by Jamie Delano (from Hellblazer vol. 2 – The Devil You Know)
“Hell is a slow, cold dream… a numb descent to absolute zero… a dead-eyed observation of atrocity. It’s where you go to chill out when the horror catches up with you. You can easily die there, and never even care.”
Hellblazer is the comic series that inspired the Keanu Reeves film Constantine, and the below is limited to the final two issues of volume 2. Within this volume, among six others, is a two-part story that’s some of the best material you’re ever likely to read in the format. “Antarctica” (credited as from The Horrorist #1-2) is a self-contained arc and it’s absolutely brutal in its depiction of the world.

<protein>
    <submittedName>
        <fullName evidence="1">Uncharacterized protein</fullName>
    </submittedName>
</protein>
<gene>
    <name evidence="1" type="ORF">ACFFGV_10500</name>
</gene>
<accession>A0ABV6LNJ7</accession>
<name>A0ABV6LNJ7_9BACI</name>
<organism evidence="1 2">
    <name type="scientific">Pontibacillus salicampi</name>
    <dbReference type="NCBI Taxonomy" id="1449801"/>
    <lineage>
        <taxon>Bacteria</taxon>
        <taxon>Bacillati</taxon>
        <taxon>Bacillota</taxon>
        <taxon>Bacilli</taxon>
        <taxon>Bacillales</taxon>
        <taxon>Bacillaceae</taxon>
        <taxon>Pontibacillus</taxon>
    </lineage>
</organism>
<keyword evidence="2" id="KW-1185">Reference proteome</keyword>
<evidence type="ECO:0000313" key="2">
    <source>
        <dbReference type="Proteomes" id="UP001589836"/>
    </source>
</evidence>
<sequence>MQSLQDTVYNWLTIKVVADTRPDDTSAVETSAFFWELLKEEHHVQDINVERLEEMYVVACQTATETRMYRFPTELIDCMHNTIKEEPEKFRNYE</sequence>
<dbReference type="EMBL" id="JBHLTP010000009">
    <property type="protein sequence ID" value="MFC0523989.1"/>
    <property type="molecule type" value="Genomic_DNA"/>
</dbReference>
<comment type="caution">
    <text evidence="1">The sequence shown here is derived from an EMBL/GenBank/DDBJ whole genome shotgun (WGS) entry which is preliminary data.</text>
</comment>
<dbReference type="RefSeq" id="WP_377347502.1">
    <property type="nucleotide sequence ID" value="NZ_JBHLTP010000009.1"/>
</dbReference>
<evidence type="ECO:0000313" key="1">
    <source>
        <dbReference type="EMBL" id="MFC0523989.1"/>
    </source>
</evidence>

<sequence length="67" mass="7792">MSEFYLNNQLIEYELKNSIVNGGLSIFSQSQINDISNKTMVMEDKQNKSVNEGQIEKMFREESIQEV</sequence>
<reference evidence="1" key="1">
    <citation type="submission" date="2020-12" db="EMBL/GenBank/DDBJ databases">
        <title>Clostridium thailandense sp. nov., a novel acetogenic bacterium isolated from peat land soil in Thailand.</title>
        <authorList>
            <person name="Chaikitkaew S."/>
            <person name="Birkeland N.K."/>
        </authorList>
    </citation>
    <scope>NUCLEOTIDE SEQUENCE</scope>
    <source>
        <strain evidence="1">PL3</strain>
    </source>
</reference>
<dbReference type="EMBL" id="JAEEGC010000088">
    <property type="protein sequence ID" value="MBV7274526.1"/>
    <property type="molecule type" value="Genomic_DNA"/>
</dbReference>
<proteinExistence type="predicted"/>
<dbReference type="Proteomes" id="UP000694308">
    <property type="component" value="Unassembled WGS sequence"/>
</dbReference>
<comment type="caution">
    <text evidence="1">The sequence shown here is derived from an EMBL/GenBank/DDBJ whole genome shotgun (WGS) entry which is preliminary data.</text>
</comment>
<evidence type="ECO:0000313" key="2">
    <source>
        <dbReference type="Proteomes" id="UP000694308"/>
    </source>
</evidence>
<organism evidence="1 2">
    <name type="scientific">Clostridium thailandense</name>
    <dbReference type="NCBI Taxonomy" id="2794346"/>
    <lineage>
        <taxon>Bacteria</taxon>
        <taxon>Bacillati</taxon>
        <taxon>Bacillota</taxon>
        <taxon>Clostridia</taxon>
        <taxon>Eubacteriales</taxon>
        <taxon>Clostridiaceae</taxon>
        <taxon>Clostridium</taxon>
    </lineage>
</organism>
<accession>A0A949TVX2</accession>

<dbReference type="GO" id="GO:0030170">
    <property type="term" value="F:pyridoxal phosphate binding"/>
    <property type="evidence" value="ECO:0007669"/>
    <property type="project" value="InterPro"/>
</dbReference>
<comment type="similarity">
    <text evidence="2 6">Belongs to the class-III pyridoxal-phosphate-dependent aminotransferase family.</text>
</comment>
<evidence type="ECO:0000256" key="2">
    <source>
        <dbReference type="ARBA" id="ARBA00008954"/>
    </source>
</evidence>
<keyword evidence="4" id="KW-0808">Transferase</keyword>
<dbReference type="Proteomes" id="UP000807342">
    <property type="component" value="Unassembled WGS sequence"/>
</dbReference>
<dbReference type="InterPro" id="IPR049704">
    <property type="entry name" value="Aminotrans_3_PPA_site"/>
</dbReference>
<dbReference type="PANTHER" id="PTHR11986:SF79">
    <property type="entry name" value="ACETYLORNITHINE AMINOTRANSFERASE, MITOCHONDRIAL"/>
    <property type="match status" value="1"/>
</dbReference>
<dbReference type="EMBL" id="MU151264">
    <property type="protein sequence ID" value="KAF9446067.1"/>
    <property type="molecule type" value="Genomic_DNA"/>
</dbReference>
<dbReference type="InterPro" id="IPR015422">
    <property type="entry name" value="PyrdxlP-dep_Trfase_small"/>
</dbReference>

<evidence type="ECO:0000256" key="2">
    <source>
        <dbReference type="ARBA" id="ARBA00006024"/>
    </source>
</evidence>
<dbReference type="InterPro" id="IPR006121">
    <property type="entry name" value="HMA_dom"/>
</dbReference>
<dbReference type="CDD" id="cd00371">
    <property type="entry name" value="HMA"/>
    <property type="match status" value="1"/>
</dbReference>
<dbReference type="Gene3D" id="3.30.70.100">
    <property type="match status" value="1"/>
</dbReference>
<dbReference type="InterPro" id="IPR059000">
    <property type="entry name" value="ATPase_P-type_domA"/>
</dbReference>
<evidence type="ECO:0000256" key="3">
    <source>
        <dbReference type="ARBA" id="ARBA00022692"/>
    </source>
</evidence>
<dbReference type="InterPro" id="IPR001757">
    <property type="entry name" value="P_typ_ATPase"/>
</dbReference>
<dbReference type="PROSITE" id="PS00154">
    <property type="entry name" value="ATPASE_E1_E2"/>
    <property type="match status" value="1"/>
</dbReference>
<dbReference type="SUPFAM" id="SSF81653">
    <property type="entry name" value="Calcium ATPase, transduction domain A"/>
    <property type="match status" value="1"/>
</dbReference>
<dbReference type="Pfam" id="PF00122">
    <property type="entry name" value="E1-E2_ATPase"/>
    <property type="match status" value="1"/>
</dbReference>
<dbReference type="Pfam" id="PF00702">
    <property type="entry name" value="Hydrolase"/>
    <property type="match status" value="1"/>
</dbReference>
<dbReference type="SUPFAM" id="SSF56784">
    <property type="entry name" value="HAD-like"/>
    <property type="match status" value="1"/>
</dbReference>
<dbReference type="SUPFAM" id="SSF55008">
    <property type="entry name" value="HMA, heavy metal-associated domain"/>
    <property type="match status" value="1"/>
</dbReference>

Constantine is searching for the woman with ‘black hole eyes’, immortalized by a war photographer in a famous picture taken years earlier. The woman herself is a sad case, exhibiting a kind of stoic misery as the surrounding death toll grows.
The story can seem a bit abstract at times, and is certainly philosophical while still containing fire and brimstone, but it’s more. It cuts deeply with its unapologetic depression, and an intensely introspective John Constantine brings his pain to the surface while the writing lashes both character and reader.
If you’re in a melancholy mood, don’t read this. If you’re in an even darker place, for God’s sake stay away. But if you’re looking for potency, costs be damned, Jamie Delano’s “Antarctica” is a spellbinding, emotionally heavy tale that might have you clinging closer to the person next to you in gratitude for being there (should you be so lucky).